Today we marked the 10th day of the Hebrew month of Tevet with a fast. According to tradition, on this day the Babylonians under Nebuchadnezzar II made a siege on Jerusalem in 588 B.C.E. This offensive will end 18 months later in the summer of 586 B.C.E. with the sacking of Jerusalem and the destruction of Solomon’s Temple. But Nebuchadnezzar II was not the first to surround the city with intent to capture it. Around the year 700 B.C.E., almost 120 years before Nebuchadnezzar, Sennacherib, king of Assyria, also comes to capture Jerusalem.

We tend to focus on Sennacherib’s campaigns in today’s Israel, maybe because there are no Babylonians around to remember Sennacherib’s advances against them. Babylonia was a much larger threat to Assyria and most of the military campaigns were there.

Meanwhile in Judah, spurred on by the Egyptians (the superpower to the south) and tumult in Babylon, King Hezekiah of Judah refused to pay tribute to the Assyrians. Refusing to pay off the Assyrians was risky business. Sennacherib was a brutal winner in the military arena. Usually, a rebel monarch was killed; soldiers had their hands, fingers, noses and ears chopped off and their eyes put out. The treatment was so brutal and terrifying that most rulers surrendered to the Assyrians without a fight.

When Sennacherib had defeated the uprising in Babylonia and placed a puppet on Babylon’s throne, he was free to turn his attention elsewhere – to Judah and the surrounding nations occupying the Levant. Sennacherib’s predecessors had already decimated the northern tribes – the Kingdom of Israel, carrying most of the residents off into exile.

Some nations did dare to rebel against the Assyrians. The Philistines in Ekron and Gaza did not surrender and neither did King Hezekiah of Judah. The Assyrians came against the coast first, along the main road, and decimated the Philistines and the Judeans in the lowlands.

When the important Judean city of Lachish fell, Hezekiah readily paid tribute to the Assyrians. The ransom is described in the Bible (II Kings 18:14) – 30 talents of gold ($2 million in today’s currency), 300 talents of silver (worth $11 million), and luxury items. Even all these treasures were not enough to sway the Assyrian king from setting his sights on Jerusalem.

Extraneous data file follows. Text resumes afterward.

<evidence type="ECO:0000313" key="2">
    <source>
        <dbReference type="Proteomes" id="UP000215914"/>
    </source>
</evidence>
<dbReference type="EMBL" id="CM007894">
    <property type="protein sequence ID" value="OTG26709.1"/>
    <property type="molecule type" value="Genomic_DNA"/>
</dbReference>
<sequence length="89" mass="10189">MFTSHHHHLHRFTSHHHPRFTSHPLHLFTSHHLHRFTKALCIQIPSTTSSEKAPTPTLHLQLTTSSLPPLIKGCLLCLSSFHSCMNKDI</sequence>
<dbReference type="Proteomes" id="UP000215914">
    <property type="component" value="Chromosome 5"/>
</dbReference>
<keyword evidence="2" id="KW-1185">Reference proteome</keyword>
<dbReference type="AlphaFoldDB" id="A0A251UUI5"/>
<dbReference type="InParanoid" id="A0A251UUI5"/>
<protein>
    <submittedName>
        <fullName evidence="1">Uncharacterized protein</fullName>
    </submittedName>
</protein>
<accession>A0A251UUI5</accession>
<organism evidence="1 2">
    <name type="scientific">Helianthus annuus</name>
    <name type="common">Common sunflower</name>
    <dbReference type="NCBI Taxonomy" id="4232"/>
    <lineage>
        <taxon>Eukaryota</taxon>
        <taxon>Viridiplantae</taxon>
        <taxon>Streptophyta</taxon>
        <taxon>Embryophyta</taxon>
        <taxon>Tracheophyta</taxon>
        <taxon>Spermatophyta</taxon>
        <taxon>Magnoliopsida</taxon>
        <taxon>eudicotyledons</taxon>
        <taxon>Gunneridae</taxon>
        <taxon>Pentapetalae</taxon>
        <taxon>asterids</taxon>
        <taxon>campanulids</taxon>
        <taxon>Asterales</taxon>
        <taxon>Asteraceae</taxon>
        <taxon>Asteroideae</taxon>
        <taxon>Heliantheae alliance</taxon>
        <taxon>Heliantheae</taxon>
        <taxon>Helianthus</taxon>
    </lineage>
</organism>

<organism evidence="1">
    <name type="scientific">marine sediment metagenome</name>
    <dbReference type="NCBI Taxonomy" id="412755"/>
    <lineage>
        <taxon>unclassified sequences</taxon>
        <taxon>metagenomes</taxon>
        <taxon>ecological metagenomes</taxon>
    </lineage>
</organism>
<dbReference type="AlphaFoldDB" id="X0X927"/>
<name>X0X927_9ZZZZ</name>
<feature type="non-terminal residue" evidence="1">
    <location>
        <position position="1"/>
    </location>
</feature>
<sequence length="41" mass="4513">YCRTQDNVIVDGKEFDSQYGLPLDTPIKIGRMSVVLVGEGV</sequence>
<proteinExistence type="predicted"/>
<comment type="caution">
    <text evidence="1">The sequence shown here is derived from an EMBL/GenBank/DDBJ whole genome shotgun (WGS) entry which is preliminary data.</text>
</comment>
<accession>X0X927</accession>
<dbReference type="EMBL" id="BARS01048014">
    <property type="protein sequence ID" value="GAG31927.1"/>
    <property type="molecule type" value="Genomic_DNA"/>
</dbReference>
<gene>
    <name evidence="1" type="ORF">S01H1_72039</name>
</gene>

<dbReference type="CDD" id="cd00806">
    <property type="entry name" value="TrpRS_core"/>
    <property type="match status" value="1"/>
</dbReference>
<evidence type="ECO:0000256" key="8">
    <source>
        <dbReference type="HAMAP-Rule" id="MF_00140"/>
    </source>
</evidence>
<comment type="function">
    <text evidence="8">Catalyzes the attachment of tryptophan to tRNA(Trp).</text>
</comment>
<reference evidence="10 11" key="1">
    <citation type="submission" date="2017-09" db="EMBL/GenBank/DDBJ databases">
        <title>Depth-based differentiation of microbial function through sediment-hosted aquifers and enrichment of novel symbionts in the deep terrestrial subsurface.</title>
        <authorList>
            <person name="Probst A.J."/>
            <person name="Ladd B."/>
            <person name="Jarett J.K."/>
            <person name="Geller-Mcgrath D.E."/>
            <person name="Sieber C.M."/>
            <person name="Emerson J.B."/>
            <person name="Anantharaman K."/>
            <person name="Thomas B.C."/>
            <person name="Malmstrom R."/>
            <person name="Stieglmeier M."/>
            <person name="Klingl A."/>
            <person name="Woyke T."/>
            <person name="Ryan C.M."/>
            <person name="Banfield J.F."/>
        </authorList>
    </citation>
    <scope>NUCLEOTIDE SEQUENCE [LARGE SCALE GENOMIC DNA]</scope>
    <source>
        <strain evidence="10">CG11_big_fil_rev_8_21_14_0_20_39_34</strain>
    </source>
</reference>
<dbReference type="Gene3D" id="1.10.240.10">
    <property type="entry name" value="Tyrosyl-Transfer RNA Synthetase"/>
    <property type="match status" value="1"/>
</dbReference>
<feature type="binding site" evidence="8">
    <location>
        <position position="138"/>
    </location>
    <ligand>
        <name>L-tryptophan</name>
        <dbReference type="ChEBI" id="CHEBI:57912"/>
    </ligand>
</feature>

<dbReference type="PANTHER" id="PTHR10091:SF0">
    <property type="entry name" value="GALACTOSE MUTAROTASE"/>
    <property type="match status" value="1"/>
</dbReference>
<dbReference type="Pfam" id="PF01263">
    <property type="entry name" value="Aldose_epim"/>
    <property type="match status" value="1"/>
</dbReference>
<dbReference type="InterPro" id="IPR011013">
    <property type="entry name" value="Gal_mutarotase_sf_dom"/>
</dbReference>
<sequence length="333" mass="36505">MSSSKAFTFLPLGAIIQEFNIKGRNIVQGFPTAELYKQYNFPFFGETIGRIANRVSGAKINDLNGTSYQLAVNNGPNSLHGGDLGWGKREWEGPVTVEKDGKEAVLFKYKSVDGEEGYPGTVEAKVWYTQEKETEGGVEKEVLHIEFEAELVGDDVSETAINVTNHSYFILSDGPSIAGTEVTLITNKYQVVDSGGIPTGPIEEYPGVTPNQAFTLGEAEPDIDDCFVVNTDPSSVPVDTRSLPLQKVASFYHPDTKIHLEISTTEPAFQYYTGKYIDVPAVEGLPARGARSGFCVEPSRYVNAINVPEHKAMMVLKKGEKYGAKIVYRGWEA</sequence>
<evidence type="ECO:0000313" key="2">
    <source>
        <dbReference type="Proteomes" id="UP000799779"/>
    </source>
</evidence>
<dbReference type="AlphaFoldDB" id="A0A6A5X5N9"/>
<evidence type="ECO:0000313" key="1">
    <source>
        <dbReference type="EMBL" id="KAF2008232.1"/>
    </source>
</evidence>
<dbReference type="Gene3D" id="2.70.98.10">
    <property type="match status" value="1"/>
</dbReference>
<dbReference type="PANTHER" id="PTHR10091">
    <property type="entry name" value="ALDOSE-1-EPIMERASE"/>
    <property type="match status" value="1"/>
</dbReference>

Hezekiah knew that it was only a matter of time until Sennacherib reached Jerusalem. At the time, the city had swelled with refugees. Even though the Assyrians portrayed their conquest of the Kingdom of Israel as complete victory with all the residents being sent to exile, nothing in history is 100%. Anyone who could run away, did, and they ended up coming to their cousins in Judah, and specifically to the capital of Jerusalem.

broad wall
Section of the Broad Wall in the Jewish Quarter 

The city could not accommodate the multitudes of refugees and they set up refugee camps on the Western Hill, today’s Mt. Zion, Armenian Quarter, and Tower of David. In order to prepare for the oncoming siege, King Hezekiah made many improvements in Jerusalem: renovated water supply, stocking of food and weapons, and rebuilding the city wall to include the refugee camps. Parts of this wall are found today in the Jewish Quarter and within the Tower of David complex under the name “the Broad Wall”. Most look at the wall and think that the name of the wall is due to its massive size. The dimensions, however, are standard for city walls of the time of Hezekiah. The better explanation is that this wall turned Jerusalem from a small, narrow city to a broad one which encompassed all who looked for refuge within her borders.

Jerusalem would be saved at this time from the Assyrians, who were defeated by the angel of God, an epidemic and/or a political crisis.

Today, when we mourn over the beginnings of the capture of Jerusalem, and the population which was pushed out of Jerusalem during the Babylonian conquest, it is important to remember this prior commitment by King Hezekiah to insure sure that Jerusalem would be a broad city protecting all its inhabitants – long-time residents and refugees alike.

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